Ulmus rubra

Ulmus rubra,[2] the Slippery Elm, is a species of elm native to eastern North America (from southeast North Dakota, east to southern Quebec, south to northernmost Florida, and west to eastern Texas). It is similar to American Elm in general appearance, but more closely related to the European Wych Elm, which has a very similar flower structure. Other common names include Red Elm, Gray Elm, Soft Elm, Moose Elm and Indian Elm.


The Slippery Elm is a deciduous tree which can grow to 20 m in height with a 50 cm d.b.h.. The tree has a different branching pattern than American Elm, and its heartwood is reddish-brown, giving the tree its alternative common name ‘Red Elm’. The leaves are 10–18 cm long and have a rough texture, coarsely double-serrate margin and an oblique base. The perfect wind-pollinated apetalous flowers are produced before the leaves in early spring, usually in clusters of 10–20. The fruit is an oval winged samara 20 mm long and containing a single, central seed. Slippery Elm may be distinguished from American Elm by the hairiness of the buds and twigs (both smooth on the American Elm) and by its very short-stalked flowers.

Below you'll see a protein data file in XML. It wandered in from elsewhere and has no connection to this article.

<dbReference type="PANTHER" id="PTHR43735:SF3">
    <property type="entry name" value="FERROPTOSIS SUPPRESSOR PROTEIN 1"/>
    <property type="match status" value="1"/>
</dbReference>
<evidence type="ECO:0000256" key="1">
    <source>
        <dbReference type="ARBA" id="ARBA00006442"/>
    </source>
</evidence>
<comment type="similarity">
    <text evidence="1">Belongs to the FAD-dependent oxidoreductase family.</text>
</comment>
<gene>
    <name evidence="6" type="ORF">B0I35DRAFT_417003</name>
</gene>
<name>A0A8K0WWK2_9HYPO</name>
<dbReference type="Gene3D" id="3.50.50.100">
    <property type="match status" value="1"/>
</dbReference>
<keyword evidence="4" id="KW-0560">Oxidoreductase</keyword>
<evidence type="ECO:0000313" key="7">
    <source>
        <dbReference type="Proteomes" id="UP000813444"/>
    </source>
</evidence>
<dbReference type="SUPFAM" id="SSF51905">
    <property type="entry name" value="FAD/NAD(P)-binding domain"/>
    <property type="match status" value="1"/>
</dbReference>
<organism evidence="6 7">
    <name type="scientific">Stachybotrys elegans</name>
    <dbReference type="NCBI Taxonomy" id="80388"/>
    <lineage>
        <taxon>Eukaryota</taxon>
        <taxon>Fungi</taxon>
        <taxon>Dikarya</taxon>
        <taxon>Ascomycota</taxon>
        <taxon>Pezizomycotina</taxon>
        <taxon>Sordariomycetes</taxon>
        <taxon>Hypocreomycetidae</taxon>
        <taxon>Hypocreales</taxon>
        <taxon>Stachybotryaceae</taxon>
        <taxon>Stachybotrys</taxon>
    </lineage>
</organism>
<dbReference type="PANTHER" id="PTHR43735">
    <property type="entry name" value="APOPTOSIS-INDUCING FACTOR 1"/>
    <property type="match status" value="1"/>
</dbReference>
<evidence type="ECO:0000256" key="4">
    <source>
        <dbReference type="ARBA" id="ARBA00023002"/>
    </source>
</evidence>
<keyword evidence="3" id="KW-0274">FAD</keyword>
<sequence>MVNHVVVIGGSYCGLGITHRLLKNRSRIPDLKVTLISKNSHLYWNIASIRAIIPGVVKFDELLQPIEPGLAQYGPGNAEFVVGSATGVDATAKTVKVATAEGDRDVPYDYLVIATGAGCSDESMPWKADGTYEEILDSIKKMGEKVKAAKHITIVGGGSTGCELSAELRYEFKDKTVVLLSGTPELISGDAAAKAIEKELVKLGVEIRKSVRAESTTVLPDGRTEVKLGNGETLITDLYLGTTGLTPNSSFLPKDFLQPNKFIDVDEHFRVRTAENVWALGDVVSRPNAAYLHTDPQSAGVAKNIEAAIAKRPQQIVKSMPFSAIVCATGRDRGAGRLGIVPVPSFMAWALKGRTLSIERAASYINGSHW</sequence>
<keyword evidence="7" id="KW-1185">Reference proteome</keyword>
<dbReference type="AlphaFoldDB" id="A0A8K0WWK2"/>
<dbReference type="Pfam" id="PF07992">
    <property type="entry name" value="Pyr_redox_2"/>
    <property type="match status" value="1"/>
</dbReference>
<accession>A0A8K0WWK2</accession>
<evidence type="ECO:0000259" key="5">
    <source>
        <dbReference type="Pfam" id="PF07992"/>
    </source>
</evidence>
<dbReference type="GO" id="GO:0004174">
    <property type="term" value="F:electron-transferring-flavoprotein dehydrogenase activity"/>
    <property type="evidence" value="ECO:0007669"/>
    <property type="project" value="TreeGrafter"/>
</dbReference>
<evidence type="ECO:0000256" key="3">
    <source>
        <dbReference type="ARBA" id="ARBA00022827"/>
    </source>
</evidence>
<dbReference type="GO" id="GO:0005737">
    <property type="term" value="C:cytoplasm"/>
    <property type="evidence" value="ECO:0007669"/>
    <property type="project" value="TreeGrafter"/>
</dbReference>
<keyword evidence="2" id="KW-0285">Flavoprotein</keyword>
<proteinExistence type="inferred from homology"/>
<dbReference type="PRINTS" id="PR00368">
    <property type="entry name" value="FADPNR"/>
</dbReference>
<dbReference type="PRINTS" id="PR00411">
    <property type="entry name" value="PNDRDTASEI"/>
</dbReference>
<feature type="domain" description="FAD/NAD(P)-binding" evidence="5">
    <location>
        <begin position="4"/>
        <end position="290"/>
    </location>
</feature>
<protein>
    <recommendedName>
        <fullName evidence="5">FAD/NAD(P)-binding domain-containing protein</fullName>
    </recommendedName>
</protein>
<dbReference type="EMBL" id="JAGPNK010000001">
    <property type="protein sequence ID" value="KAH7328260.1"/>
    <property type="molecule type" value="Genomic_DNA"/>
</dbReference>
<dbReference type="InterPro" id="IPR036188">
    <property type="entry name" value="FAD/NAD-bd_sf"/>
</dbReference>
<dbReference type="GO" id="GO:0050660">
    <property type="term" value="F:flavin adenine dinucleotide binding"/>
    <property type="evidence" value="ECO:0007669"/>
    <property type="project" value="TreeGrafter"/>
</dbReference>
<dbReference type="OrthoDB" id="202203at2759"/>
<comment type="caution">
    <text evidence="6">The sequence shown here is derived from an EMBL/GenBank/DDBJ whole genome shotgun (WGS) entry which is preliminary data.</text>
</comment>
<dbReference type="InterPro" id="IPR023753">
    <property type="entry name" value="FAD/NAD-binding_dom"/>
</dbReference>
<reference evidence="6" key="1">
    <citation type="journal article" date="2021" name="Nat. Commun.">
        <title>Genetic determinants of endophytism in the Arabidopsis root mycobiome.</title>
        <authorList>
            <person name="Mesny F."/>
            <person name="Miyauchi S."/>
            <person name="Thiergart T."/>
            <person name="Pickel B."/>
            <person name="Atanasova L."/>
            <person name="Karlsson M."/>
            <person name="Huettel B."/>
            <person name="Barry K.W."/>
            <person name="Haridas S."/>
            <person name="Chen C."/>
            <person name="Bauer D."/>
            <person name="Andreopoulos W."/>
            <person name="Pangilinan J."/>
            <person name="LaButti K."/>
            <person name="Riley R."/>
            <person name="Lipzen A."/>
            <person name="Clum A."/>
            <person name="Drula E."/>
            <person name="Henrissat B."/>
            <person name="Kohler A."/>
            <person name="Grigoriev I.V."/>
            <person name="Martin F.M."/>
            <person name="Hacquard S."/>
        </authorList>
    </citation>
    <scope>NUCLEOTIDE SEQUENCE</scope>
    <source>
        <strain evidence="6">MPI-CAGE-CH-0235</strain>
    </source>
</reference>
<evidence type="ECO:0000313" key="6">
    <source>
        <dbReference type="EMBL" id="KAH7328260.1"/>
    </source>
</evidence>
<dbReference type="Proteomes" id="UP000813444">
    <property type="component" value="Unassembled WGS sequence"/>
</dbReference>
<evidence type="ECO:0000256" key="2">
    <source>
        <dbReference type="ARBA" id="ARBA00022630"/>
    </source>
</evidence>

Pests and diseases

The tree is reputedly less susceptible to Dutch elm disease than other American elms, but is severely damaged by the Elm Leaf Beetle Xanthogaleruca luteola [1].


Slippery Elm grows well in moisture-rich uplands, but it will also grow in dry, intermediate soils.[3]


Slippery Elm is a valuable tree that has many traditional uses. Whole bark has traditionally been used as an abortifacient – but not without serious consequences, such as death of the mother. Sometimes its leaves are dried and ground into a powder beforehand, then made into a tea. Both Slippery Elm gruel and tea are said to soothe the digestive tract.[4]According to Herbs and Natural Supplements: An Evidence-Based Guide, “Although Slippery Elm has not been scientifically investigated, the FDA has approved it as a safe demulcent substance.” [5]

{Information courtesy Wikipedia}